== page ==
COUNCILLORS have agreed to bail out a planned old folks housing development in Galashiels.

Eildon Housing wants to build 39 extra care apartments on a former industrial site at Langhaugh.

But the Selkirk-based social housing landlord discovered the ground was badly contaminated during the recent demolition of the old factory buildings.

As well as chemical residues, the site was discovered to contain deadly asbestos.

And the cost of making the land safe prior to any building work commencing has led to a funding shortfall of up to £1.8 million.

This week members of Scottish Borders Council's executive committee agreed to stump up the cash required.

Housing strategy manager Gerry Begg told the committee: "It has always been realised that Scottish Borders Council was going to contribute to the development of these high cost housing projects.

"However, issues with contamination have emerged through site demolition and clearance works which indicates a funding gap of up to £1.8 million in a worst case scenario."

The 39 self-contained extra care flats for Langhaugh are part of a wider strategy for meeting older people's housing needs across the Borders.

Estimates for the Galashiels development, with the additional cost of cleaning up the contaminated land, stand at around £7.65 million.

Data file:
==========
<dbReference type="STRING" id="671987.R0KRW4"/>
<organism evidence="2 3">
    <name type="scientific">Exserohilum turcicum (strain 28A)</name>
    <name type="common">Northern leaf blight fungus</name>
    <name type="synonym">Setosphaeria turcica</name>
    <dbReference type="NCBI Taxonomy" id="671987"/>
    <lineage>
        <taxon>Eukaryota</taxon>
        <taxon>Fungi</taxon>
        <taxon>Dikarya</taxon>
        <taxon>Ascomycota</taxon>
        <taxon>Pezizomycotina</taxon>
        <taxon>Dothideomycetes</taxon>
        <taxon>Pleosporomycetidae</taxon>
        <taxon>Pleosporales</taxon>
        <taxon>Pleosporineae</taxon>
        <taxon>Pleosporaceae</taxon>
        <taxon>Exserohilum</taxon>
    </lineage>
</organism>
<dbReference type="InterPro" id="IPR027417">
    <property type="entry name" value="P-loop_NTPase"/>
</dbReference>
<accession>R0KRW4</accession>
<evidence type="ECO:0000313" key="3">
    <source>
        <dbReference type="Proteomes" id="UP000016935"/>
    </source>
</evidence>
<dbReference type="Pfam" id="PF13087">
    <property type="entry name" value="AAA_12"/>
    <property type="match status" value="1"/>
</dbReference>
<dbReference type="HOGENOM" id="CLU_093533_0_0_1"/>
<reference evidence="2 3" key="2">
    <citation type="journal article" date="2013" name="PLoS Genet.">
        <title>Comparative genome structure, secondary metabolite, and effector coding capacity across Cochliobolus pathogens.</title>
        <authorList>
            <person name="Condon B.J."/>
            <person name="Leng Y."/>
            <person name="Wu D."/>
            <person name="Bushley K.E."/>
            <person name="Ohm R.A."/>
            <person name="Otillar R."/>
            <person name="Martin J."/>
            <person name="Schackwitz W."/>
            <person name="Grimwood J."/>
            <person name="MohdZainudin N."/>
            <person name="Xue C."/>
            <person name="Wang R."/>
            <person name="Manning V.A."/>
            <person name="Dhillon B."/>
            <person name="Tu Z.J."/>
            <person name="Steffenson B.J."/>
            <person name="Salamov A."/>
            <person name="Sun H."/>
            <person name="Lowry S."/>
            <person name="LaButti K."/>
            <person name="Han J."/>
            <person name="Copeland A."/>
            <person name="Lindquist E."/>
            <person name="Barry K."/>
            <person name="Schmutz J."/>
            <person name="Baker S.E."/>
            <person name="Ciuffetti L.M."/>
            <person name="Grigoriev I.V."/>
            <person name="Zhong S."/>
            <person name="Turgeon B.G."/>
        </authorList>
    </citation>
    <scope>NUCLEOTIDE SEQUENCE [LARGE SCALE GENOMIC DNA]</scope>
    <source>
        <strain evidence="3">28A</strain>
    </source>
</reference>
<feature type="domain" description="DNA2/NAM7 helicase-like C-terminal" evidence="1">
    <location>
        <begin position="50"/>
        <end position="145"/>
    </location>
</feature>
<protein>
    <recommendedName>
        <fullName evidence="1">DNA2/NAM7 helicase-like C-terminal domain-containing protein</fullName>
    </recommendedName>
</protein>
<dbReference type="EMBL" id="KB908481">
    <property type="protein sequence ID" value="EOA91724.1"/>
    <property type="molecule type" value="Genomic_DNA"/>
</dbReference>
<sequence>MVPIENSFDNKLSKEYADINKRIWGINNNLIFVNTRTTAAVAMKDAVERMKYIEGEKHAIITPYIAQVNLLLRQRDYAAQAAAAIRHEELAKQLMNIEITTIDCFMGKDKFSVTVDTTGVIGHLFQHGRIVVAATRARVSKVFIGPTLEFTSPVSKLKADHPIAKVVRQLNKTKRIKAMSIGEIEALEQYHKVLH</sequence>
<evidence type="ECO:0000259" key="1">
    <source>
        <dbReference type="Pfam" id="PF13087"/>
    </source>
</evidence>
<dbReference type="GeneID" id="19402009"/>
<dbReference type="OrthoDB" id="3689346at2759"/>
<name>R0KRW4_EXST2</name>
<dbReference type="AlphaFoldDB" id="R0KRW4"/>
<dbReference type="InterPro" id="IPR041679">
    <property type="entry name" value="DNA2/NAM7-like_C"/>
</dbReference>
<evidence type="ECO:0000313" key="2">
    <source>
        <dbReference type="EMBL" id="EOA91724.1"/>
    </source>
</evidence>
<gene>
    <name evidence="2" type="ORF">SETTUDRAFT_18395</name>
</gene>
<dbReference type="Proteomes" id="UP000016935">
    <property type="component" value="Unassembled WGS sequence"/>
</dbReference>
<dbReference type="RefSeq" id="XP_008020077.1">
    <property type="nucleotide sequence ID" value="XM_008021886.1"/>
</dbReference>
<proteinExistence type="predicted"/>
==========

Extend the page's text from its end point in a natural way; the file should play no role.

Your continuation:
The Scottish Government has already committed £2.57 million with Eildon securing a further £3.28 million in private borrowing.

Following this week's agreement Scottish Borders Council will contribute up to £1.8 million to help plug the shortfall incurred by clean-up works to satisfy the Scottish Environmental Protection Agency.

Councillor Mark Rowley, executive member for Business and Economic Development, added: “The delivery of extra care homes right across the Scottish Borders has been identified as a priority and I am delighted that we’ve now been able to support a second development.

"Providing appropriate accommodation is vital to increasing the amount of care that can be provided to people in their own homes, helping them to live independently and in their own communities for as long as possible and also reducing the impact on various public services.

“That is increasingly important as the proportion of older people living in the Scottish Borders is expected to rise dramatically, and research has shown that over 60 per cent of people going into residential care could have avoided this if extra care housing schemes had been available.”